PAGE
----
under a rock roof, moss for a rug,

and silence as its hiding place.

—Tricia Knoll

 aiawiwi
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Tricia Knoll has clan in Vermont and follows the ever-so-gradual coming out of snow and snowfest of this late to bloom state. Her garden is full of wildly blooming forsythia, daffodils, hellebore, and the tulips are thinking about it. In summer 2017 her new book, Broadfork Farm, is coming out from The Poetry Box. It salutes life on a small organic farm in Trout Lake, Washington.

Now available at Amazon.com from Aldrich Press, Ocean’s Laughter — a book of lyric and eco-poetry about Manzanita, Oregon. Reviews. 

Urban Wild, a poetry chapbook now available from Finishing Line Press
website: triciaknoll.com
 SIE
* * *

siei

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April Musings

Tulipa 'Apeldoorn Elite', Hybridized by J.S. Verdegaal, 1968

Tulipa ‘Apeldoorn Elite’, by By Jerzy Opioła, via Wikimedia Commons

April Musings

No rain today, a break
from weeks of showers.
A slight headache.

I could have raked up
alder catkins or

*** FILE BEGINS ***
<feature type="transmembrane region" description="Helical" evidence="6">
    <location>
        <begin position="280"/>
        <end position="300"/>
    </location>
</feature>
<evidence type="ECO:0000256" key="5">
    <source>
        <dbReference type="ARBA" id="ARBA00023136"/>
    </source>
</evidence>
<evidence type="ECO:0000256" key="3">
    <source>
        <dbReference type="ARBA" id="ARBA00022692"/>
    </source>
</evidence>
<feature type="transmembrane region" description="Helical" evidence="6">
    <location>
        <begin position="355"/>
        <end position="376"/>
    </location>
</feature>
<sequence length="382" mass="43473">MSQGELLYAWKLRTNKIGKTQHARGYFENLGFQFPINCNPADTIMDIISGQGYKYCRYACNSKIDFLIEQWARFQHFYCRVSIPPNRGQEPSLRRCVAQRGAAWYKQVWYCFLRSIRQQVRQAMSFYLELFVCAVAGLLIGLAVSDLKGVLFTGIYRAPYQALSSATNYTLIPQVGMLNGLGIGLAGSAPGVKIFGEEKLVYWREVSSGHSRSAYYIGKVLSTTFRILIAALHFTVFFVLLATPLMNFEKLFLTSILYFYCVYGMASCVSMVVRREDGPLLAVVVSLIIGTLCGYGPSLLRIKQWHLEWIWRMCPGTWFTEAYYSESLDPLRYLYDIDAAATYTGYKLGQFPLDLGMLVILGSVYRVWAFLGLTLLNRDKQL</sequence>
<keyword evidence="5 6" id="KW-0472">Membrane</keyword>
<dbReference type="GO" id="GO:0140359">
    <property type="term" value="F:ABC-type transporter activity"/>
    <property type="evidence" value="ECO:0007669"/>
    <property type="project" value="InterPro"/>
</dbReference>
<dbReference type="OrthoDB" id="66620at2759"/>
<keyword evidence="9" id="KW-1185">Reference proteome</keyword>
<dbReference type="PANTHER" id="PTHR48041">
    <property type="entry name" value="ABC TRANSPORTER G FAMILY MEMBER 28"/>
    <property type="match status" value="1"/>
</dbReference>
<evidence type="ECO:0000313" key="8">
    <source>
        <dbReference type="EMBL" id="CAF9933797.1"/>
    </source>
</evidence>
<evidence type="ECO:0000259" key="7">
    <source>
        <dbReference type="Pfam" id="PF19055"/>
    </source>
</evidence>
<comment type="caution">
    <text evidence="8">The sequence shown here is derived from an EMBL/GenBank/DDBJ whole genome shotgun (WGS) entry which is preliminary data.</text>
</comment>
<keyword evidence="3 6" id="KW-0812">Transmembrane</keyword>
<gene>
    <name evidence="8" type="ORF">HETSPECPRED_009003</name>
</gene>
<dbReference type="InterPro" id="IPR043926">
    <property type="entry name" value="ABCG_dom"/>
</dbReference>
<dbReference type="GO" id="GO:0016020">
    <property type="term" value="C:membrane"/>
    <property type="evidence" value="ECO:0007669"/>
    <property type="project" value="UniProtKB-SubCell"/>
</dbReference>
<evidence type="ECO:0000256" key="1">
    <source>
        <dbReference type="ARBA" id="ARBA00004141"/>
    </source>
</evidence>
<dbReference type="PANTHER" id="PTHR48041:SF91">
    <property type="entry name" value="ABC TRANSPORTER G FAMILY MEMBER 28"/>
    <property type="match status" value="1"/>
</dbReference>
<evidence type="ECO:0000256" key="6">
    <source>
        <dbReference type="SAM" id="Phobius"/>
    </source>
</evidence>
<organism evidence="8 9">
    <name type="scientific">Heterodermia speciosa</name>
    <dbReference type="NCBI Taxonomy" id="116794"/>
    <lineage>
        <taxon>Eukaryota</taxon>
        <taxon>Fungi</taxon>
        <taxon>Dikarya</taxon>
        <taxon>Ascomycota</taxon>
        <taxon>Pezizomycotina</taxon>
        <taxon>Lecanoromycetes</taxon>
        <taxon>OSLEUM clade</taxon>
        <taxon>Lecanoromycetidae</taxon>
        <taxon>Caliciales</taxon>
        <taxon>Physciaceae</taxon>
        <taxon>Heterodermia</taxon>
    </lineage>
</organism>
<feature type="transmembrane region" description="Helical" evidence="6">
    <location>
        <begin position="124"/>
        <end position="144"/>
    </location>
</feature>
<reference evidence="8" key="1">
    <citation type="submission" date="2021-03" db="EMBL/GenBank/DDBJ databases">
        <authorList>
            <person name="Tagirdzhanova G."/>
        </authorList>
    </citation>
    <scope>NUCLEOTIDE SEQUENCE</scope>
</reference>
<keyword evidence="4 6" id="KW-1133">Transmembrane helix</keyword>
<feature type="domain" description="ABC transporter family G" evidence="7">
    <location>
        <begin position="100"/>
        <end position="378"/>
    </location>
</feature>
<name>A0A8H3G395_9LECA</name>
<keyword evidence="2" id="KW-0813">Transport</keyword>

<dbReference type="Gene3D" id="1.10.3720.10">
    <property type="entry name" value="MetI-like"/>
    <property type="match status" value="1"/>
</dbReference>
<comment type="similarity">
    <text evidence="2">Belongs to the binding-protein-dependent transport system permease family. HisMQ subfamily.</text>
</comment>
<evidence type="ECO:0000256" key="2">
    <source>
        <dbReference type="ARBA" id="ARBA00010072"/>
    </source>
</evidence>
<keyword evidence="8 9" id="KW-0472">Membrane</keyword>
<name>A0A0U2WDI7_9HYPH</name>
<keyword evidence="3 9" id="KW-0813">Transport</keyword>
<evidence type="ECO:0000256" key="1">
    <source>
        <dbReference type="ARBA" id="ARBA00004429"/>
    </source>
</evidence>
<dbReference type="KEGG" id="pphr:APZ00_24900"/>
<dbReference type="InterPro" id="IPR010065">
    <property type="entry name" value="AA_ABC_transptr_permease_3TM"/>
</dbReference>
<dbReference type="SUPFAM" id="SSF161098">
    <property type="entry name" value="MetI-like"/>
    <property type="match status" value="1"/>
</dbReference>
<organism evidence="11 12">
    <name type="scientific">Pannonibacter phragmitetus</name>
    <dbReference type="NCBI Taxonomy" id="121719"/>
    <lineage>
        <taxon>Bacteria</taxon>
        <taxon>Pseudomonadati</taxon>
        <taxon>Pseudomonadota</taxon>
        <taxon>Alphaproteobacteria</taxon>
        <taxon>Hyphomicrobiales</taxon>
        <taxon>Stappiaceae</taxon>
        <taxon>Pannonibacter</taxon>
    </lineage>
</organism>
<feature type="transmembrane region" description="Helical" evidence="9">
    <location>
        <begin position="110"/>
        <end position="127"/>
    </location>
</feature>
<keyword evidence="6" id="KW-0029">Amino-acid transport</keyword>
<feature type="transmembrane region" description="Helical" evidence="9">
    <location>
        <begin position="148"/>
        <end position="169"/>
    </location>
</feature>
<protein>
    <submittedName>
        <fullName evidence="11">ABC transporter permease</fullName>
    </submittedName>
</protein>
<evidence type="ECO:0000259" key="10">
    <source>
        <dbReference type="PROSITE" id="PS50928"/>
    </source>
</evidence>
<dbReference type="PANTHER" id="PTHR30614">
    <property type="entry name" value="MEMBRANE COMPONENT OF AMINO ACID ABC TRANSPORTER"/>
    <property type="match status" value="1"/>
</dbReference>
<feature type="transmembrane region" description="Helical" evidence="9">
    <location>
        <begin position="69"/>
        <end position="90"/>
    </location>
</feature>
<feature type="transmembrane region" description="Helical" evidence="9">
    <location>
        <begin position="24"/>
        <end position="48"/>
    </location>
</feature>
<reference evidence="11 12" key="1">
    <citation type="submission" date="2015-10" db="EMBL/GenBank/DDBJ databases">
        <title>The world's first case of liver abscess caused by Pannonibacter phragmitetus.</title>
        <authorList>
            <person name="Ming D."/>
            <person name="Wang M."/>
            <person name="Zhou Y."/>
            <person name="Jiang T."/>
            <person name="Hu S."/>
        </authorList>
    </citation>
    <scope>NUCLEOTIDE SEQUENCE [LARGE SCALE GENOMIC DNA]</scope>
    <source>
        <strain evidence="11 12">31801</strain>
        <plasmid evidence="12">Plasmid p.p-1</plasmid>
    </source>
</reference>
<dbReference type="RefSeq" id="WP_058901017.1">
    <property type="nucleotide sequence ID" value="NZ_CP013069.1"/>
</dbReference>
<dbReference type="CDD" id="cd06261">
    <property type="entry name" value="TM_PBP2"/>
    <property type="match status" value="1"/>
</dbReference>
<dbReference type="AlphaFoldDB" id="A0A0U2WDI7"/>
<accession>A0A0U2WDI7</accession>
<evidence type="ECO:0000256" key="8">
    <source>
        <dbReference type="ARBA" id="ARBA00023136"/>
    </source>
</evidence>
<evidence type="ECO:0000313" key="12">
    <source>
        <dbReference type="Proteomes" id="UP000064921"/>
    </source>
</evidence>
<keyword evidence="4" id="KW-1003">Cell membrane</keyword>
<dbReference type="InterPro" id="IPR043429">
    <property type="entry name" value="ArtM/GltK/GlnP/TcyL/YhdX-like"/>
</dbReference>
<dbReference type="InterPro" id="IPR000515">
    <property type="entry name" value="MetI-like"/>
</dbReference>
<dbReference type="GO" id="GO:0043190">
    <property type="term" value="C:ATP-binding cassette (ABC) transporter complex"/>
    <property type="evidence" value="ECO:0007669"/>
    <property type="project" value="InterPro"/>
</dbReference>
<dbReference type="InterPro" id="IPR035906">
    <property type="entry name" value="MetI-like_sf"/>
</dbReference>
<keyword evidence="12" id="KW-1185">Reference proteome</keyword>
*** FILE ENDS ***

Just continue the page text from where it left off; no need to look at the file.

plucked off spent daffodils.

I picked up most
of the twigs
that windstorm tore down.

An orange and yellow
tulip opened. The roses
are shooting out new thorns.

I swept up dog hair and dirt
and wrote a poem,
not a good one,

one without wind,
or dirt, thorns or rain.
It feels of old daffodils

and dogs settled into naps –
a comma for the big dog
and a dash for the terrier.

—Tricia Knoll

 aiawiwi
sieiei
Tricia Knoll has clan in Vermont and follows the ever-so-gradual coming out of snow and snowfest of this late to bloom state. Her garden is full of wildly blooming forsythia, daffodils, hellebore, and the tulips are thinking about it. In summer 2017 her new book, Broadfork Farm, is coming out from The Poetry Box. It salutes life on a small organic farm in Trout Lake, Washington.

Now available at Amazon.com from Aldrich Press, Ocean’s Laughter — a book of lyric and eco-poetry about Manzanita, Oregon. Reviews. 

Urban Wild, a poetry chapbook now available from Finishing Line Press
website: triciaknoll.com
* * *

siei

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The Gifts of April

By Lobachev Vladimir, via Wikimedia Commons

Girl with a wreath, by Lobachev Vladamir. Via Wikimedia Commons.

The Gifts

April’s garden fraught with scent,

Spring’s gift until the blooms spent.

The jewels of nature, flora crown,

Bespeak a world of grace renown.

(April 28, 1990)

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Virginia_G